Today, the list of charitable foundations and organizations from which the volunteer receives and delivers humanitarian goods to the community is several dozen – charitable foundations Dim Liudyny, Automaidan Volyn, Stare Misto Lutsk, Darui Dobro, Nadiyni Kryla, Diya Volonteriv, Tilky Razom, Nove Zhyttia, Anhely Spasinnia, Chysti Sertsia, My Vsi Z Ukrayiny, Medicine in Action GlobalMedic, public organizations Kharkovu Myr, Airlight, Medicine in Action, I am Saved, Association of Sappers of Ukraine, humanitarian mission Prolisok and others.
The Barvinkove volunteer closely cooperates with Kharkiv Regional Council deputy Anatoliy Rusetskyi, benefactors Serhiy Chipenko, Hennadiy Miroshnyk, Olha Ridna, Mykola Kukurika, Oleksandr Kucherenko, Ihor Kozar, Larysa Novosad, Tetiana Pistriuha, Lina Turzhanska, Dmytro Lozhenko, Dmytro Mishenin, Yuriy Pohuliayko, Nadia Moroz.
What does he deliver to his countrymen? Humanitarian aid is diverse – food, hygiene products, clothes, medicines, bed linen, blankets…
“In recent months, I have hardly left my car. I usually set off early in the morning and come back late at night. The journey, loading packages, bags and boxes, of course, is tiresome. But you don’t think about weariness. The main thing is to distribute aid to people right away. So the next day I set off on a new journey,” says the volunteer.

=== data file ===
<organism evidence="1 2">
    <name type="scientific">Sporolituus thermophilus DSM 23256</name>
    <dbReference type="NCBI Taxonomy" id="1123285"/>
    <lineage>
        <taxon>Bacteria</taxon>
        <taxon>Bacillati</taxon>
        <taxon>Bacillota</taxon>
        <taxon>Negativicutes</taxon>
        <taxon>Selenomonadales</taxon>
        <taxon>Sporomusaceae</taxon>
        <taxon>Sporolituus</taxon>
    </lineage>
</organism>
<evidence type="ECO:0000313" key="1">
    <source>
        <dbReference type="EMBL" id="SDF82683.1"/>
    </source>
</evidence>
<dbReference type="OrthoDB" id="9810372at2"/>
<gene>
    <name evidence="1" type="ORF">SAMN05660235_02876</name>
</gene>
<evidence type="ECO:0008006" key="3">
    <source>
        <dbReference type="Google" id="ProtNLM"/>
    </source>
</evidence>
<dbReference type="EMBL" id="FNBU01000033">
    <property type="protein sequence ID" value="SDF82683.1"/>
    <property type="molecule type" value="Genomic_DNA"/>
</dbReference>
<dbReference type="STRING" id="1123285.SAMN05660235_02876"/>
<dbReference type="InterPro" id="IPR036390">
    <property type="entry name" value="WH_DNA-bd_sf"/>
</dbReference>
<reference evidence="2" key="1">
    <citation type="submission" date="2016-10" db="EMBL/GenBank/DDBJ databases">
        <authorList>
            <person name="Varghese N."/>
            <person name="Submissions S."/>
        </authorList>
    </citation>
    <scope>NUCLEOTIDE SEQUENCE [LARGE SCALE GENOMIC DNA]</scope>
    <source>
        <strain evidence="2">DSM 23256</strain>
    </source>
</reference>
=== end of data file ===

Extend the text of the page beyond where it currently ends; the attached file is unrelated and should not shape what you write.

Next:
He has a sort of itinerary for a new humanitarian cargo, which he plans in advance. He writes down when and in what village or on what street in Barvinkove he was. To attend to everyone and not to forget anyone.
I saw dad working nonstop
His daughter Karolina became dad’s first volunteer assistant. The girl helped to handle food packs at home. And then she asked to accompany him.
“I was against Karolina going with me to distribute humanitarian aid, because the routes are extremely dangerous. I have seen enemy strikes firsthand more than once. But who could stop her? Karolina has my stubborn character. She will never give up when she wants to do something. That’s how we started working in tandem,” the man continues.
To say that Karolina is an assistant is an understatement. She is his right hand, coordinator, and a kind of press service. Through social networks, the girl announces where the next route will be, communicates with people in the community, posts photo and video reports of each of her working days.